There is no real dispute that reasonable persons could find that the Malibu light presented a potential danger to persons on the Millers' sidewalk. Since this is true, the plaintiff's alleged previous knowledge of its existence is pertinent only to the extent, if any, of her comparative negligence in tripping over the shrubbery-obscured light in the course of her work. It does not as a matter of law negate the existence of liability vel non for maintaining a defective condition in the first place. Taylor v. Tolbert Enters., 439 So.2d 991 (Fla. 1st DCA 1983); Metropolitan Dade County v. Yelvington, 392 So.2d 911 (Fla. 3d DCA 1980), review denied, 389 So.2d 1113 (Fla. 1980); Bennett v. Mattison, 382 So.2d 873 (Fla. 1st DCA 1980). I would reverse for a jury to make these decisions.


1. The Malibu lights in question were hooded lights, approximately one foot tall, commonly used for illumination of a walkway at night.
2. To the extent shrubbery had grown around the light, the shrubbery created a larger, more visible object through which the plaintiff would have had to walk to make contact with the light.
3. The dissent cites three cases for the proposition that a jury question is presented in a slip-and-fall case, notwithstanding that the condition was open and obvious. Those cases are inapposite. The first case, Taylor v. Tolbert Enterprises, 439 So.2d 991 (Fla. 1st DCA 1983), involved a hotelier's negligence in allowing an accumulation of slippery matter on the wooden steps and walkway leading to the public beach. The steps and walkway could not be traversed without stepping on the slippery matter. This passageway was used by hotel guests for beach access, and the opinion implies, but does not state, that it was the sole such access. On those facts the case is within that line of decisions which imposes liability where the landowner has notice of a condition which involves an unreasonable risk of harm to invitees and the landowner can reasonably expect that the invitee will proceed to encounter the unreasonably risky condition, despite the invitee's knowledge of it, in circumstances not amounting to contributory fault. See Restatement (Second) of Torts § 343 and comments f, g, & illustration 8 (1965); J. Page, The Law of Premises Liability § 4.6 at 84 (2d ed. 1988). The other two cases are similar, Bennett v. Mattison, 382 So.2d 873 (Fla. 1st DCA 1980) (public hallway in apartment building was slippery when wet); Metropolitan Dade County v. Yelvington, 392 So.2d 911 (Fla. 3d DCA), review denied, 389 So.2d 1113 (Fla. 1980) (algae on public boat ramp), although in Yelvington the slippery condition was not open and obvious. All three cases involved a charge of negligent cleaning and maintenance in permitting a build-up of a slippery substance on a public way.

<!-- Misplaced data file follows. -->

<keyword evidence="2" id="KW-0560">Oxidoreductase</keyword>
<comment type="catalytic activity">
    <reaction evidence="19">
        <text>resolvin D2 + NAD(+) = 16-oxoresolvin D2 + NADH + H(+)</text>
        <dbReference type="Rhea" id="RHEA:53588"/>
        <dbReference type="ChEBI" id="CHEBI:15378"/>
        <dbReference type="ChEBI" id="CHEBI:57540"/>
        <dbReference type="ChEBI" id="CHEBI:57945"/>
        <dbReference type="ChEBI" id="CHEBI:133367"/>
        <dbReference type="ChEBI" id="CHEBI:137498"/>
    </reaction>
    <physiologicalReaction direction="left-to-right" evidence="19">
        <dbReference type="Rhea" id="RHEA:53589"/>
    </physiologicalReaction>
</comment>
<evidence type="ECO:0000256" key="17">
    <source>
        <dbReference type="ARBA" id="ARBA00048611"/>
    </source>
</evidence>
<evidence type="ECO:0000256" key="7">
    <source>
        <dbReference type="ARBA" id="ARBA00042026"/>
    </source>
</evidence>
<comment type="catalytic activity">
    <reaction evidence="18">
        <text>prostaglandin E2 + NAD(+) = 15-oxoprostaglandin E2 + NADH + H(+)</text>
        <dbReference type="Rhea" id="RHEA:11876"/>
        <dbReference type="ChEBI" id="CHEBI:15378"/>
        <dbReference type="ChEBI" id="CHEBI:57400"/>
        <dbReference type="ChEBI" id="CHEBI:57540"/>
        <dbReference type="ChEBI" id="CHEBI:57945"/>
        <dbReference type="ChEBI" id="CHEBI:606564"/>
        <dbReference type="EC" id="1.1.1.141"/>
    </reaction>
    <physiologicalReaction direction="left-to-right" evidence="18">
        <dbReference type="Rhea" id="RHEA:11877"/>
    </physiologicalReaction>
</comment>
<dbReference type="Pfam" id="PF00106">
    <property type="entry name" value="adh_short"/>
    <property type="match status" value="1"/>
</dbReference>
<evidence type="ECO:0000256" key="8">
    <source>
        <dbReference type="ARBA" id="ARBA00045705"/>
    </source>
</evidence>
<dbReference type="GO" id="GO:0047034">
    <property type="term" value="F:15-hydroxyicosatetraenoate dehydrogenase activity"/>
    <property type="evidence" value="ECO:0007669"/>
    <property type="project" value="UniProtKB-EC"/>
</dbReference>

By contrast the instant case does not involve an unreasonably risky condition, nor a condition that plaintiff must walk on in order to traverse the homeowner's front sidewalk. Here, the lighting fixtures were at the edge of the walkway and any protrusion was confined to a small area at the margin. The condition was both open and obvious, and one of which the plaintiff had been warned and had actual knowledge. In the exercise of due care, plaintiff could avoid contact with the fixtures alongside the sidewalk.